Extend Components with Code

Learning Objectives

After completing this unit, you’ll be able to:
  • Determine when to create components with code.
  • Explain the process for coding components.
  • Add a “coded” component to a page or footer.

Code for Cooler Components

You’ve seen how easy it is to set up out-of-the-box components. But what if the functionality you need to add to a console doesn’t come readymade or out of any box? Then it’s time to code. If someone on your team wants you to add bells and whistles or unicorns and rainbows to a console (cool components, huh?), get ready to code.

Code can take a console in almost any direction. As mentioned in the first unit, you can create almost anything to plug into a console’s headers, footers, or sidebars. Code is the key to unlocking your console’s “unlimited power” (hello, self-help gurus!).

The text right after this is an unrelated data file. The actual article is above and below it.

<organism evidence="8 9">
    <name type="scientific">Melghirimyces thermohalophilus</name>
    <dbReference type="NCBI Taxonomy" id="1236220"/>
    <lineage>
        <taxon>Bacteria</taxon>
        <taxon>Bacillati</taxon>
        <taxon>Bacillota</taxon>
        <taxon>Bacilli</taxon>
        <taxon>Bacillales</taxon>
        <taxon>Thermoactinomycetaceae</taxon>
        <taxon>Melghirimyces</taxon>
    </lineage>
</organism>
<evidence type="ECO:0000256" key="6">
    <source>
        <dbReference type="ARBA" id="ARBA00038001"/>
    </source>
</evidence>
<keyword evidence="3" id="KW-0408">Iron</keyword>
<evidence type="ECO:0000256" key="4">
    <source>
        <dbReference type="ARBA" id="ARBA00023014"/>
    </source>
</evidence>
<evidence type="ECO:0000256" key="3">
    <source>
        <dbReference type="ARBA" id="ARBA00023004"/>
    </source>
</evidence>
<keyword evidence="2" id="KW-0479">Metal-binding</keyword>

If you don’t know code, don’t worry. There are plenty of developers in the world willing to help you, and Salesforce provides them with the tools to spin up some code in a jiffy. If a developer knows a little bit about APIs and JavaScript, they can come to your rescue.

To code some cool components, use (or hand your developer) these tools:
  • Visualforce. The palette, if you will, for changing how a console or component looks. Visualforce helps developers build sophisticated custom user interfaces on the Lightning Platform.
  • Console API. Also known as the Salesforce Console Integration Toolkit (try saying that five times). The API gives developers programmatic access to a console to do things like open and close tabs to streamline business processes.
  • Canvas. Besides sounding like something for painters, it lets developers integrate a console with external applications that require authentication methods.

No matter what a developer codes for a console, there’s a simple process to get the code to work. Even if you’re not a developer, you can get the code to work, too. How? By uploading code files your developer gives you into your org or console. If you can upload, you can help.